Keeping this one a little shorter than normal. I know you guys have some serious wrapping to do! (As do I!)

Rolling in the “Deep”

Going “deep” in relationships can be like the revenge lyrics in Adele’s song, Rolling in the Deep. Ugly. Angry. Heavy. Yet we have some serious fantasies about going “deep” in our important relationships. We think that our intimacy problems can be solved by going deep. We think that if our spouses would just go deep, our marital difficulties will go away. And so we pursue the deep, dark, corners and crevices of our spouse’s minds and hearts. Or we wish they would pursue ours. We seek out sex therapy or marriage counseling hoping the therapist will help us go “deep”—or at least our spouses.

An Emotional Bloodletting

But what do we really mean by going “deep?” I think in my field it often means a kind of emotional bloodletting. If we can just get them to cry…They’ll release the stuff they’ve been holding onto for so long…They’ll open up…They’ll be able to be intimate. And, surely enough, sometimes when people finally cry, they open up. They have a release. And this can lead to a few days, weeks, and rarely—but sometimes—months of greater openness in the relationship where marriage difficulties once ran rampant.

I love it when it happens in a session with a couple that hasn’t talked to each other in a very long time. I’m glad for the relief they feel in that moment. But I’m also keenly aware that this is not the end, and it’s barely a beginning for them, if at all. Because the work that gets folks to long term happiness and stability isn’t something that happens in an emotional moment in a marriage counseling session. It isn’t about going deep. It’s about a slow opening. An emergence. That takes place over years and years of thought and observation.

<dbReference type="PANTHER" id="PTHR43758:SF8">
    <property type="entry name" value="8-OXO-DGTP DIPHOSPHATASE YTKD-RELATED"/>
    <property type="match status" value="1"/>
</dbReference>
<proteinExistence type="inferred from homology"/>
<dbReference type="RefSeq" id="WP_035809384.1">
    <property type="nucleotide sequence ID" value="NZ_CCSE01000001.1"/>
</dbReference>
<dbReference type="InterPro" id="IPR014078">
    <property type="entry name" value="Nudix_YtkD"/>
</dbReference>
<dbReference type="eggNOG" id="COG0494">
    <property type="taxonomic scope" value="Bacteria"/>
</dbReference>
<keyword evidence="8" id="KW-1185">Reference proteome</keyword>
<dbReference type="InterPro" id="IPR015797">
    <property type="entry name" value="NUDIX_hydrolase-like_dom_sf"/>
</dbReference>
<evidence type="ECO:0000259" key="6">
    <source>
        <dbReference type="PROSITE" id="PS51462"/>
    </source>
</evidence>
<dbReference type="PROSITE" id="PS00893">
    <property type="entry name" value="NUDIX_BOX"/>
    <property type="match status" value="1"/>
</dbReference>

Getting Open vs. Going Deep

The work that gets folks to long term happiness and stability (and a better sex life!) is sober work. Perhaps you think I’m just mincing words, but I think there is a big difference between the emotional process of going deep and the emotional and intellectual process of learning to be open. Deep is emotional. Open is emotional AND intellectual. Deep entangles your spouse. Open sets them (and you) free. Deep often entails begging. Open entails including.

older couple hugging

Rolling in the Sheets

Do you wish you were rolling in the sheets with your beloved? Consider giving up your efforts to get them to go deep with you. Getting connected isn’t about an emotional release. Slow and steady wins the race. Slow, methodical, purposeful step-after-step. Your own opening is what’s important here. Your own relaxation. Your own focused, peaceful, beautifully emotional, and thoughtful opening. Oh, and don’t forget to laugh along the way. A little laughter at your own expense goes a very long way.


Stay tuned for the first blog series of 2018 on Women and Leadership. I can’t wait to start writing!